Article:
It has been over three months since I last dispatched. A month of that was spent at home – I managed New York, Florida, Boston and the inauguration in that time. I returned to Cape Town on January 23 and picked up my exceptional skills visa, which lets me stay here until the end of 2011. I can’t envision that far ahead and imagine that I will move home sooner than that, but it does open up possibilities and make life easier for the interim. Three weeks after returning to Cape Town my sister Liza came to visit. We had an incredible time, relishing the beaches, spending time with my former students and just experiencing this fabulous country together.
So now it is back to reality and back to work. The start of 2009 has brought a new project, a short documentary film about young people’s experiences in and perspectives on the xenophobia crisis in May.
During the xenophobia crisis last May, one of the scenes that panned across television screens was of young people, some in school uniforms, picking up pangas, throwing bricks, looting shops and homes. I am working with an NGO Shikaya to create a short film about the experiences and perspectives of youth during the crisis. I will profile young refugees, perpetrators, people who stood up and did something different, and bystanders, who simply stood by, and try to understand and explore all sides. The film will be used in workshops with teachers who will in turn use it in the classroom. We plan to do some broader outreach as well. The goal is to get young people to reflect on the lives of other youth, their own actions in May and how they might act in similar situations, and also consider how they can be agents of positive change in their communities and active citizens in South Africa. It is a powerful thing, the potential here, and the idea of working on a film that will be used to affect change and engage young people in the world around them is exciting.
For now I remain on step one, finding those youth. I define youth as between 14 and 21 and began my search in Johannesburg a few weeks ago. A man who heads the Alexandra Civic Organization in Alexandra township where the violence started promised to take me in to meet some guys he knew who were involved in the violence. But to my frustration, he cancelled on me twice because he had several meetings for COPE, the new political party. Good for COPE, not so great for me. I was extremely frustrated, feeling a little like my entire trip to Joburg was all for naught, when I called Bishop Paul Verryn and made a plan to go to his church on a Wednesday evening. Bishop Verryn heads the Central Methodist Church. The church is very well known here and around the world for its massive effort to assist refugees and the poor. Currently around 1,000 refugees, mostly from Zimbabwe, but also across Africa and some South Africans, find shelter in the church where they also get some social support services including food, basic health care, counseling, advocacy and help finding jobs.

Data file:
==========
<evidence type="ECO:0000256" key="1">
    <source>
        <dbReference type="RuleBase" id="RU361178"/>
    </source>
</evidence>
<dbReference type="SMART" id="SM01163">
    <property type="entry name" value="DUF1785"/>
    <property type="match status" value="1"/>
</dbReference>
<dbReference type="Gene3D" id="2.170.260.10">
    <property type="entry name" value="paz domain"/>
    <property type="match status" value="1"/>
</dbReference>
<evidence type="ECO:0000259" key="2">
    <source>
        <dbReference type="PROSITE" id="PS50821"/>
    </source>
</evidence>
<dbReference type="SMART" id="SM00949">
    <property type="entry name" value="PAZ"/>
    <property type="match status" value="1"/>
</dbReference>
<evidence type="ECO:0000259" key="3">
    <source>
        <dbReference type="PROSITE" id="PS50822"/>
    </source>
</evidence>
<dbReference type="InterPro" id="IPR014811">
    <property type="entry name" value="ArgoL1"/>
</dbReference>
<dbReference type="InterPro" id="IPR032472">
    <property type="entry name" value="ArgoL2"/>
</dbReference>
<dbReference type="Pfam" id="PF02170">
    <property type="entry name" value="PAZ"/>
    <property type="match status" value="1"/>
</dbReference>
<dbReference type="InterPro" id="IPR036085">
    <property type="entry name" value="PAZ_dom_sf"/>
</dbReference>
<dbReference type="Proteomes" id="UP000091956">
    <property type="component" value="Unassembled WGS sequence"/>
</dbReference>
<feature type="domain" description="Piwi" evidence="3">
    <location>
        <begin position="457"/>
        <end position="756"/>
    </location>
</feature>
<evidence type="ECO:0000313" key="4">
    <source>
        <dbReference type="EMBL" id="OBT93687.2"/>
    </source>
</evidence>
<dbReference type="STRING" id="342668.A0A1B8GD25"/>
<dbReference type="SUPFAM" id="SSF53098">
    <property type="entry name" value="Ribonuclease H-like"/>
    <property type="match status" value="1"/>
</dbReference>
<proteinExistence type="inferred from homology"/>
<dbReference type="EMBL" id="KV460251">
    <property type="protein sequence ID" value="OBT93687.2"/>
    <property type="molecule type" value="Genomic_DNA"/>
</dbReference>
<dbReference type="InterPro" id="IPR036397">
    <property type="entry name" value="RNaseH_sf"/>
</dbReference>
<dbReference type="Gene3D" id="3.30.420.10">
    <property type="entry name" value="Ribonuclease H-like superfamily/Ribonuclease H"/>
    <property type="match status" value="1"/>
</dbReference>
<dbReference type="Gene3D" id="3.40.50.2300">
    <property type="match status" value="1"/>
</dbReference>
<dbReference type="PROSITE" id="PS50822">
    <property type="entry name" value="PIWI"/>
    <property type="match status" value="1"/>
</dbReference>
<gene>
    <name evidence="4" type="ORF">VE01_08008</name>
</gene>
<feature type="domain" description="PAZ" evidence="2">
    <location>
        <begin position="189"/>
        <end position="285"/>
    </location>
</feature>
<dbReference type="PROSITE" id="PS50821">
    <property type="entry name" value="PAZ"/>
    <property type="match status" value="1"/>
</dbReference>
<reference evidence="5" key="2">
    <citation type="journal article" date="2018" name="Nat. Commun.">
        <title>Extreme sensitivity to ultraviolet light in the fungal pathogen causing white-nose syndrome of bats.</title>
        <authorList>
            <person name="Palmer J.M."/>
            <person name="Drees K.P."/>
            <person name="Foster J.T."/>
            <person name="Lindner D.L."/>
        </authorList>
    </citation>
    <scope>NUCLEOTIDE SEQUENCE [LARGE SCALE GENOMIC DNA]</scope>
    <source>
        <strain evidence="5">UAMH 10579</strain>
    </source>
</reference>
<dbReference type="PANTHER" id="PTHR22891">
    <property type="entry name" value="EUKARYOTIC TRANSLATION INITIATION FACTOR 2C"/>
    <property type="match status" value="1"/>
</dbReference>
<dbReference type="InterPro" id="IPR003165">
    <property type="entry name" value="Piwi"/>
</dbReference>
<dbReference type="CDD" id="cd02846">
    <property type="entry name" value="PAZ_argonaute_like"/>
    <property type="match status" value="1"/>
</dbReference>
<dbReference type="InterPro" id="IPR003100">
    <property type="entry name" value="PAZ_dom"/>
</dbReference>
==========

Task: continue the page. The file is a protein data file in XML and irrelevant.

I had read a lot about the church by the time I walked in at 5:30 p.m. But there is no way to imagine this place by simply reading about it. It is dark, the stairs are lined with people lying down, sitting on steps, on landings, people everywhere. Men, women and children, many of whom made the journey here without their parents. There are people who have lost limbs, others limping or on crutches. Their lives and pasts are difficult to truly envision. Many have run away from something, many are here in search of a better life. Have they found it here in this country? In this church? One man approaches me and asks if I have any work for him -- I– sweeping, varnishing, electrical, anything.
I joined a line of people waiting to talk to the Bishop, and after 45 minutes the Bishop came by, asked if I was waiting for him, remembered that I was looking for youth and asked if I was staying for the service. When a Bishop asks if you are staying for the service, you say yes. So I stayed in line talking to Emanuel who was looking for a scholarship to college and then after an hour or so, went down to the service. The chapel was filling up and groups of men and women were dancing and singing in Shona, waiting for the service to start. As it did, the Bishop walked over to me and took me to meet the principal and vice principal of the church’s new school. These men had been teachers in Zimbabwe. A few months ago, noticing the large numbers of children at the church and the need, the Bishop and these men decided to start a school. We talked, made a plan for me to come to the school at 7:30 the next morning, and then enjoyed the service.